Irina Alimanestianu’s (American, b. 1957) paintings have been shown in numerous exhibitions in Los Angeles and New York, and her writings on art and artists have been published in Art Issues and other magazines. She has a BFA from New York University, an MBA from Columbia University, and an MFA from Claremont Graduate University. Born in Nyack, NY, Alimanestianu was raised in the New York City as well as in Switzerland and France. She currently splits her time between New York, Los Angeles, and the East End.

Scott Bluedorn (American, b. 1986) is an artist, illustrator, and designer working in various media including painting, drawing, print process, and found object assemblage. Inspired by cultural anthropology, primitivism, and nautical tradition, Bluedorn distills imagery that speaks to the collective unconscious, particularly through myth and visual story-telling—a world he refers to as “maritime cosmology.” Bluedorn, who earned a BFA from the School of Visual Arts in New York in 2009, lives and works in East Hampton, NY.

Mary Boochever’s (American, b. 1954) painting, sculpture, and installations draw the viewer into the immediacy of the color experience. In developing her own color language, the artist has explored sources as diverse as the Kabala and Goethe’s Color Theory. Born into a Washington, D.C. Foreign Service family, Boochever later studied at the Akademie der Bildenden Künste in Munich. She has taught at the School of Visual Arts, Suffolk Community College in Riverhead, and Lacoste School of the Arts in France, and has guest-lectured at Yale University. The artist moved to Long Island in 1993 and currently lives and works in Sag Harbor.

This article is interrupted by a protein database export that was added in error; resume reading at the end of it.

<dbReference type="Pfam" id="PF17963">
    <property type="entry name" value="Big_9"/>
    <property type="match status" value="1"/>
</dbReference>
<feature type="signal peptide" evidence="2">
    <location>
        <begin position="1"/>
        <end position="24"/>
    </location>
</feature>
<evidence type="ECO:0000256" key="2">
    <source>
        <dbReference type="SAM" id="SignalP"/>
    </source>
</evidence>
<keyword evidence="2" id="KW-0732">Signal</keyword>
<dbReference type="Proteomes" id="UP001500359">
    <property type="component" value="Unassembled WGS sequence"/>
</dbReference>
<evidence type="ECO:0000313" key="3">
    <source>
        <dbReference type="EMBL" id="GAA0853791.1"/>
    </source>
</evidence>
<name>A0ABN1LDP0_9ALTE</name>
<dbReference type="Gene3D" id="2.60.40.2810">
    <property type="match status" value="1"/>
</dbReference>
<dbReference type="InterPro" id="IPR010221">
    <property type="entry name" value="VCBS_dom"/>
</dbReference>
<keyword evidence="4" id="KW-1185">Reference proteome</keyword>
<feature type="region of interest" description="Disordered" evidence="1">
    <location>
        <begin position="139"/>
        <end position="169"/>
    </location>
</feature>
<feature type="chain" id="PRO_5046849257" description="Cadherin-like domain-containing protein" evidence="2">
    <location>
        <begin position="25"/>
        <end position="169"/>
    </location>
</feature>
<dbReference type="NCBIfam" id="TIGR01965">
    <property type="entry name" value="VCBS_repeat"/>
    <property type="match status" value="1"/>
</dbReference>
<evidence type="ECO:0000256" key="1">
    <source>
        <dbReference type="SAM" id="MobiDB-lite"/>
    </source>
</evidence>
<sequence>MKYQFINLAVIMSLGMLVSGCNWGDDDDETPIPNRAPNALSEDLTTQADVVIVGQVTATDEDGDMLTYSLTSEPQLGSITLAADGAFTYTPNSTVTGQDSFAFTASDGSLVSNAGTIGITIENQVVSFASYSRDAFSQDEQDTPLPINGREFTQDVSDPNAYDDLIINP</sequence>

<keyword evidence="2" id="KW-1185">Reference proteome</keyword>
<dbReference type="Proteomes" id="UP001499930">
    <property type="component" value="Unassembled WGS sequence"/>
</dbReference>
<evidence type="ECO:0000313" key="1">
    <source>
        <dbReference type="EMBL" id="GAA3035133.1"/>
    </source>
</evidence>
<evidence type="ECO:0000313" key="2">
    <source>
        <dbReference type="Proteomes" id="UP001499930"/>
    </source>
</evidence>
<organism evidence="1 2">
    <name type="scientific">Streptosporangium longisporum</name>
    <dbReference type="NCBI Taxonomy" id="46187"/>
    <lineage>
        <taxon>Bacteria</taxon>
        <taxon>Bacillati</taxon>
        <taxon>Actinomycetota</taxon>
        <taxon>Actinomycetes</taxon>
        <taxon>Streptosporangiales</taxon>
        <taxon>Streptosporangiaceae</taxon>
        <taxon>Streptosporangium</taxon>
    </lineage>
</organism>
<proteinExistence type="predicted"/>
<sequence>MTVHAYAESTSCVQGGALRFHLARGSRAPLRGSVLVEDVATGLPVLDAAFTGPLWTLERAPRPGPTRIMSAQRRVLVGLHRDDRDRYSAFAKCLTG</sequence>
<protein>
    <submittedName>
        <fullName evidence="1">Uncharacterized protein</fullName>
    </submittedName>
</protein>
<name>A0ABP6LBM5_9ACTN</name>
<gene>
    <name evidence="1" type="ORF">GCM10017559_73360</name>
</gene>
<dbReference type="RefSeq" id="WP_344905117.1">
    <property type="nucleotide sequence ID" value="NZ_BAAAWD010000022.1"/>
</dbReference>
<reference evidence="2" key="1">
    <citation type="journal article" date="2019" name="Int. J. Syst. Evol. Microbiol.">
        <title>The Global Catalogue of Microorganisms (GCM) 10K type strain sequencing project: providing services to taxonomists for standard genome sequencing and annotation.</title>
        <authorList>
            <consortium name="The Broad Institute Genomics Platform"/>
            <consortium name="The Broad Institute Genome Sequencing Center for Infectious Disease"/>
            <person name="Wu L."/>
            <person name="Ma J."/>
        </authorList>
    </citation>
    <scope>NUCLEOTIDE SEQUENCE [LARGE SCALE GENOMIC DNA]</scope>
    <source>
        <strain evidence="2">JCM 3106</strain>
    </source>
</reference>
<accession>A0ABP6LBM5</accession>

Through her extensive travels to experience the planet, Janet Culbertson (American, b. 1932) has painted the dark volcanic islands of the Galapagos, the fierce beauty of the Grand Canyon, the vanishing animals of Africa, and the degradation of the earth’s once wild places. Raised in Western Pennsylvania, Culbertson attended Carnegie Mellon University and moved to New York City in 1954 where she earned a Master’s degree from N.Y.U. She has taught painting at Pace University and Pratt Art Institute, and currently lives and works on Shelter Island, NY.

Margaret Garrett’s (American, b. 1965) painting practice is largely influenced by her background as a dancer. Born in North Carolina and raised in Pennsylvania, she began studying dance as a child and was a member of professional dance companies through her teenage and early adult years. Garrett’s work is included in the collections of the Parrish Art Museum and Guild Hall Museum on the East End of Long Island. The artist lives and works on Shelter Island, NY.

 Janet Goleas (American, b. 1956) spent most of her formative years in Germany which afforded her a broad view of life and art. She relocated from Europe to California to pursue her art and received a BFA and MFA from the San Francisco Art Institute. A writer, educator and curator, Goleas focuses on what she describes as “…issues that are often in direct conflict with one another such as depth and flatness, nature and artifice, expression and precision, and spheres and circles.” Her work has been shown at the San Francisco Art Institute; Sheppard Fine Arts Gallery and Sierra Nevada Museum of Art, NV; Artists Space, NY; Guild Hall, Ashawagh Hall, Sara Nightingale Gallery, and Kathryn Markel Gallery, East Hampton; and Galerie Muhlenbusch-Winkelmann, Germany.